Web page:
Olympic Track Stars to Watch
Allyson Felix | U.S.
A preacher's daughter, Felix, in 2007, became only the second female to win three gold medals at a single IAAF world championships (Marita Koch was first in 1983). With Jackie Joyner-Kersee's husband, Bobby, as her coach, Felix is the favorite to win the 200.
Tyson Gay | U.S.
A three-time gold medalist at the 2007 world championships, Gay has been the star of the show for the U.S. men's Olympic team, especially after setting an American record in the 100-meters at the trials in June with a time of 9.77 seconds. Though he injured his leg in the 200-meter trials, thereby eliminating his shot at competing in that event, he's expected to be fully recovered for the 100 by the opening ceremonies.
Sanya Richards | U.S.
She was named the 2006 IAAF Female World Athlete of the Year after setting a world record in the 400 meters with a time of 48.70. At the 2008 U.S. Olympic Trials, she gave a brief preview of what's to come in Beijing when she blew away the competition by nearly a full second to win the 400 in 49.89.
Liu Xiang | China
Along with basketball player Yao Ming, Liu Xiang is one of the faces for the Chinese team at the Olympics. The 110-meter hurdler is the defending Olympic champion in the event, with his 2004 gold medal marking the first for his country in a men's track and field event.
Tirunesh Dibaba | Ethiopia
Known for her late burst of speed, Dibaba became Ethiopia's youngest medalist in 2004 when she won the 5,000-meter bronze in Athens at just 19 years old. Born into a family of runners (her cousin Derartu Tulu won the 10,000 meters at the 1992 and 2000 Olympics), Dibaba owns the 5,000-meter world record (14 minutes, 11.15 seconds), which she set at the IAAF Golden League Meeting in Oslo this year.
Jeremy Wariner | U.S.
Wariner captured gold in 2004 in the 400-meters and as a member of the 4x400-meter relay team, and it looks like he's on track to repeat in both in Beijing. He ran the year's best time in the 400-meters at the Gaz de France Golden League in July.
Jenn Stuczynski | U.S.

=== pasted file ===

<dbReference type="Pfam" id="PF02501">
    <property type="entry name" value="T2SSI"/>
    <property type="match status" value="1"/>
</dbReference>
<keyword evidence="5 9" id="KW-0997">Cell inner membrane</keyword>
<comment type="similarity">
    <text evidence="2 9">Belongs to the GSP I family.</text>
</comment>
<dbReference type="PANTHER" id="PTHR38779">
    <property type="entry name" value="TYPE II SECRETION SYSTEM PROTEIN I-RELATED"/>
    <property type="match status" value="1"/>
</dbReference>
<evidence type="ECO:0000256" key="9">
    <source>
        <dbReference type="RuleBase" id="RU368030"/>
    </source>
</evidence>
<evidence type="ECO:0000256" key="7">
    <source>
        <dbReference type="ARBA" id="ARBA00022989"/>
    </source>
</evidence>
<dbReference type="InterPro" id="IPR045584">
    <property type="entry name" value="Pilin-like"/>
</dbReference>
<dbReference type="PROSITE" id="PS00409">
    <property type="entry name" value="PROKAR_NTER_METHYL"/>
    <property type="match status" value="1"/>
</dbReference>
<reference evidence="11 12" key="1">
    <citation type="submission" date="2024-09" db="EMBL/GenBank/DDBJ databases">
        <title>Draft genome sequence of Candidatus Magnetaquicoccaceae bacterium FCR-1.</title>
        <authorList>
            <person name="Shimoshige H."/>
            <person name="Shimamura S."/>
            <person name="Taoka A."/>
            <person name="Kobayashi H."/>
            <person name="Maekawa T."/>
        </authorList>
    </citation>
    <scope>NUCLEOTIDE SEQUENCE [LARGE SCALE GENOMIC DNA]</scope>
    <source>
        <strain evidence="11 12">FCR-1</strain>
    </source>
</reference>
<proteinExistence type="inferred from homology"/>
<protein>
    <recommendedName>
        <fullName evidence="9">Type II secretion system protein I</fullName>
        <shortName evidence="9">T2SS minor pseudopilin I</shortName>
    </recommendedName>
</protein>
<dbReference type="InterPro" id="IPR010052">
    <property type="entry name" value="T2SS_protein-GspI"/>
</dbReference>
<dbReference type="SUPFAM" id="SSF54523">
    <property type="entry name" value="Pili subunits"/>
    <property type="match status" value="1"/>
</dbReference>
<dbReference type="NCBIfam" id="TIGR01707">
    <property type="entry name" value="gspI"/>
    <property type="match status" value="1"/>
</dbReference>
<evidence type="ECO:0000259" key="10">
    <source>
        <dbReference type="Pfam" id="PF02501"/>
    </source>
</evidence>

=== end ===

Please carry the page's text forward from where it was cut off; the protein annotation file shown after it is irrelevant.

She owns the American women's record-holder in pole vault at 4.92 meters.
Usain Bolt | Jamaica
While he faces his stiffest competition in the 100-meters -- from Gay and Asafa Powell, who has come up short in previous races -- 200-meter specialist Usain Bolt has the chance to strike gold, twice. Running alongside Gay and Powell in the 100, Bolt, the 200-meter Jamaican record holder at 19.75 seconds, is the favorite.
Blanka Vla&#353;ic | Croatia
Named after the city of Casablanca, where her father, Joško Vlašic, competed in the 1983 Mediterranean Games as a decathlete, Blanka Vlašic is the current world champion in the high jump. She owns an unbeaten streak of 33 competitions and has jumped over two meters in 48 of her competitions. This season, Vlašic has jumped three centimeters higher than any of her opponents.
LaShawn Merritt | U.S.
Merritt won the 2008 U.S. Olympic Trials, beating the favored Wariner in the process. A year ago he became the ninth sprinter to break the 44-second barrier in the race, turning in a 43.96 at the 2007 World Outdoor Championships in Osaka, Japan.
Lolo Jones | U.S.
A three-time NCAA champion at LSU, Jones captured her first world indoor championship gold in March (she won the 60-meter hurdles with a time of 7.80) and won the 100-meter hurdles at the 2008 U.S. Olympic Trials. Her 12.29 at that event was the second-best time ever run under any conditions.
Bernard Lagat | U.S.
Lagat became the first athlete to win both the 1,500- and 5,000-meters at the world championships, accomplishing the feat in 2007. Representing the U.S. in Beijing, the two-time Olympic medalist takes on a slew of Kenyan favorites as he sets his sights on two gold medals.